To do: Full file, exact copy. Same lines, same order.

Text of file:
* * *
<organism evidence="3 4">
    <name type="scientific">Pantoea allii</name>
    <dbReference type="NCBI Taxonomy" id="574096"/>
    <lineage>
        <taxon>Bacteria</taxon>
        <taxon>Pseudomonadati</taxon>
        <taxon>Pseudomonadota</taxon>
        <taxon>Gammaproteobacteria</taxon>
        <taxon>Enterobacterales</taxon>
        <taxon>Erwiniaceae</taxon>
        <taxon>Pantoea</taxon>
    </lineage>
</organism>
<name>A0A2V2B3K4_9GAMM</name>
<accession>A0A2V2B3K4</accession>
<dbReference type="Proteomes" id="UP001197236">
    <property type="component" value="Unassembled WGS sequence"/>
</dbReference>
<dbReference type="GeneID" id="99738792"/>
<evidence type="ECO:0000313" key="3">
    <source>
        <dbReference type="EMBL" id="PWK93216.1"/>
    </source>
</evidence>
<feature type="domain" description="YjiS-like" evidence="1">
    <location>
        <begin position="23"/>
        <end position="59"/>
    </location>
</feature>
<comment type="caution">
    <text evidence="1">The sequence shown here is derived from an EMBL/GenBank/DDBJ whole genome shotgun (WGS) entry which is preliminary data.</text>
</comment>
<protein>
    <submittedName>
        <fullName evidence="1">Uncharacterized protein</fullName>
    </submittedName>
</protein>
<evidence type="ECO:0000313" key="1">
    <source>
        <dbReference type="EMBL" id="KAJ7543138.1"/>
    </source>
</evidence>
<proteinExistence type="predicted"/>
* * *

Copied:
<organism evidence="3 4">
    <name type="scientific">Pantoea allii</name>
    <dbReference type="NCBI Taxonomy" id="574096"/>
    <lineage>
        <taxon>Bacteria</taxon>
        <taxon>Pseudomonadati</taxon>
        <taxon>Pseudomonadota</taxon>
        <taxon>Gammaproteobacteria</taxon>
        <taxon>Enterobacterales</taxon>
        <taxon>Erwiniaceae</taxon>
        <taxon>Pantoea</taxon>
    </lineage>
</organism>
<name>A0A2V2B3K4_9GAMM</name>
<accession>A0A2V2B3K4</accession>
<dbReference type="Proteomes" id="UP001197236">
    <property type="component" value="Unassembled WGS sequence"/>
</dbReference>
<dbReference type="GeneID" id="99738792"/>
<evidence type="ECO:0000313" key="3">
    <source>
        <dbReference type="EMBL" id="PWK93216.1"/>
    </source>
</evidence>
<feature type="domain" description="YjiS-like" evidence="1">
    <location>
        <begin position="23"/>
        <end position="59"/>
    </location>
</feature>
<comment type="caution">
    <text evidence="1">The sequence shown here is derived from an EMBL/GenBank/DDBJ whole genome shotgun (WGS) entry which is preliminary data.</text>
</comment>
<protein>
    <submittedName>
        <fullName evidence="1">Uncharacterized protein</fullName>
    </submittedName>
</protein>
<evidence type="ECO:0000313" key="1">
    <source>
        <dbReference type="EMBL" id="KAJ7543138.1"/>
    </source>
</evidence>
<proteinExistence type="predicted"/>